Are the Philadelphia Eagles Poised to Be the Class of the NFC East?

Cody SwartzSenior Writer IJanuary 15, 2014

PHILADELPHIA, PA - DECEMBER 22:  Nick Foles #9 of the Philadelphia Eagles hands the ball off to LeSean McCoy #25 during the first quarter against the Chicago Bears at Lincoln Financial Field on December 22, 2013 in Philadelphia, Pennsylvania.  (Photo by Maddie Meyer/Getty Images)
Maddie Meyer/Getty Images

Following a second-half surge that saw the Philadelphia Eagles capture seven wins in their final eight contests, it's logical to wonder whether this franchise is poised to become a perennial contender in its division.

All-Pro running back LeSean McCoy wasn't shy in his opinion. Via CNBC (h/t, McCoy said he expects the Eagles to win "a couple of Super Bowls" in the next five years. Most Eagles fans would take that in the blink of an eye, considering this franchise hasn't taken home an NFL title since 1960.

So is McCoy overhyping this team? Are the Eagles primed to be perennial contenders? Will they dominate their division much like the Donovan McNabb and Andy Reid Birds, only this time with a couple of rings to their name?

Obviously, only time will tell if McCoy's prognostication is accurate. But this current roster will return nearly intact in 2014, and Chip Kelly has the Eagles in line to be a perennial playoff team.

What Kelly did in his first season probably hasn't quite gotten the recognition it deserves. Kelly took a depleted 4-12 roster, brought aboard an entirely new coaching staff, implemented a 3-4 defense and added a fitness regimen that gained national attention.

The Eagles started with a resounding 33-27 win over the defending division champion Washington Redskins on prime-time football. After that, Philly lost five of its next seven, including an embarrassing home losing streak that just wouldn't go away.

Then Kelly made the coaching move of his NFL career so far. He benched veteran quarterback Michael Vick and handed the reins to second-year backup Nick Foles, a player who didn't seem to fit the mold of a traditional Kelly offense. All Foles did was etch his name into the NFL record book against Oakland and run Kelly's offense so efficiently that he now owns the single-season record for touchdown-to-interception ratio (27-2).

The offensive line put forth the same five starters for every contest in 2013, and all are under contract for next season. The defense could use a playmaking safety or stud edge-rusher, but this is a unit that exceeded expectations week in and week out under Davis. The reality was a long winning streak in November and December that culminated with a division-clinching win over the Dallas Cowboys in Week 17.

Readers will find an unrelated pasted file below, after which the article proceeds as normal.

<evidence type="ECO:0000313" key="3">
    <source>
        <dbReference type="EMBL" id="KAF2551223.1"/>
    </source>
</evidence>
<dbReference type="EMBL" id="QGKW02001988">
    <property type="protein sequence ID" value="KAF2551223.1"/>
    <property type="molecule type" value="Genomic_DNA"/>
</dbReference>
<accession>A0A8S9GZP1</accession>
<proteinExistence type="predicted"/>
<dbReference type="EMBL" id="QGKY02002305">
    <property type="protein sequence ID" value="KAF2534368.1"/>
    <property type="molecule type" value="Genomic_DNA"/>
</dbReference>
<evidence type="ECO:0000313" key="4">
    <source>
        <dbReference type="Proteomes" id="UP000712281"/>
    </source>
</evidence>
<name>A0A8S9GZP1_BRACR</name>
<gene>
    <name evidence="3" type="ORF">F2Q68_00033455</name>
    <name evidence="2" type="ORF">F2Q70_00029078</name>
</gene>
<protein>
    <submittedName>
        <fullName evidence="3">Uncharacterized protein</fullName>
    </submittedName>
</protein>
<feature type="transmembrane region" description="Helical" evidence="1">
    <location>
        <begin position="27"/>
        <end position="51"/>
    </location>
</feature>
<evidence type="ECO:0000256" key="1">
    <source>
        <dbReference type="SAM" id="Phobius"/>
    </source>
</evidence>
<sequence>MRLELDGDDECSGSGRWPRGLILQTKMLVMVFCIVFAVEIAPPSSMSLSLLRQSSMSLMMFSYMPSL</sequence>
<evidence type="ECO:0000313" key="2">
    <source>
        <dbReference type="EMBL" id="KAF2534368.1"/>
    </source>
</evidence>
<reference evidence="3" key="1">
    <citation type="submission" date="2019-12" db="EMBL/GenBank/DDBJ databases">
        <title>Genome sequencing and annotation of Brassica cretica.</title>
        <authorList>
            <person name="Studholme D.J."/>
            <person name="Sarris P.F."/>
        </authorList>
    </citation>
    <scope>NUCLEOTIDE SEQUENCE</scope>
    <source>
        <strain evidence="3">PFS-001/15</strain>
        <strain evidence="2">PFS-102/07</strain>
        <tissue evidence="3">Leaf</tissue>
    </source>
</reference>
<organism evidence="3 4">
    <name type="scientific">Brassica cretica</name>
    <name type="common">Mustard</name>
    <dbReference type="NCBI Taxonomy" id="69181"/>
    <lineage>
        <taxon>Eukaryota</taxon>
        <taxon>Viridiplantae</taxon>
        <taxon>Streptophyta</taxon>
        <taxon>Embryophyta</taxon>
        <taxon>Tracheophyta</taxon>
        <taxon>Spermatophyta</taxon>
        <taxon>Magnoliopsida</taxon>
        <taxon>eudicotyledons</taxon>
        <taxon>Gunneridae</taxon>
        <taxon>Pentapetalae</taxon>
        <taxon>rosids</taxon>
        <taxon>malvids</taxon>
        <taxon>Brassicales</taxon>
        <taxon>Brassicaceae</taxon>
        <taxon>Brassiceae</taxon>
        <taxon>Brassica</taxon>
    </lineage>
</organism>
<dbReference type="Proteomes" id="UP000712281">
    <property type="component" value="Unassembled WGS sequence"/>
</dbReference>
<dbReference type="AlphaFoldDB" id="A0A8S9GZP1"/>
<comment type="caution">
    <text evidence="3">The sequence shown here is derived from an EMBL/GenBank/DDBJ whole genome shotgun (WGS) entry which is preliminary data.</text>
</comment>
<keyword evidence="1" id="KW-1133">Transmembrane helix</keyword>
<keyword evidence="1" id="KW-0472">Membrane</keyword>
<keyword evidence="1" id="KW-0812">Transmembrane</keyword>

Kelly and Co. hosted a playoff game against Drew Brees and the New Orleans Saints, failing by the slimmest of margins. A legitimate argument could be made that Kelly was outcoached in this one, although a rookie coach losing a postseason game to a Hall of Fame-bound QB is no crime.

The best news for Eagles fans, though, is that the division doesn't look to be strong in 2014. 

The Cowboysthe NFL's new national symbol for mediocritythrilled Eagles fans everywhere by retaining head coach Jason Garrett. The New York Giants have an aging QB/coach combo, an offensive line that could use a handful of first-round upgrades and a defense that finished tied for 25th in sacks a year ago.

And the Washington Redskins may or may not have themselves a franchise QB in Robert Griffin III, but what became glaringly obvious a year ago was that this defense is absolutely in shambles.

That's not to say the Eagles don't even have to show up to win the division in '14. This is the NFL, and anything could happen, as fans of the Houston Texans and Atlanta Falcons know. But Philly should be easy favorites to win the division come next season.

It's virtually impossible to expect Foles to duplicate his magical '13 campaign. Then again, nearly every quarterback Kelly coaches turns to gold. A top-tier offensive line returns, as does a slew of weapons that will cause opposing defensive coordinators nightmares.

Predicting a Super Bowl title—or two—as McCoy did is never the wisest decision. It puts a target on the backs of the whole team. We all remember the "Dream Team" debacle of 2011.

But really, who else in the division would the target be on? The Eagles should be heavy favorites to repeat as division champions. 

They won't likely go out and sign a whole bunch of big-name free agents. General manager Howie Roseman doesn't do that. This roster was built through the tweaking and fine-tuning of a bunch of Reid's players and thrifty offseason acquisitions.

Kelly will definitely have to worry about teams catching up to his offense. Then again, how do you just catch up to a team that led the NFL in rushing and rarely turned the ball over at all?

The biggest test in 2014 will be what the Eagles do in the postseason. A 12-4 record and first-round loss won't do much for Kelly's reputation as an offensive innovator. He's going to have to follow up '13 with another strong coaching performance and a deep playoff run

That's a big challenge. But Kelly lives and breathes football. Few coaches will work harder. The pressure of the NFL didn't seem to bother Kelly last year, and he has a team good enough to be even better next season.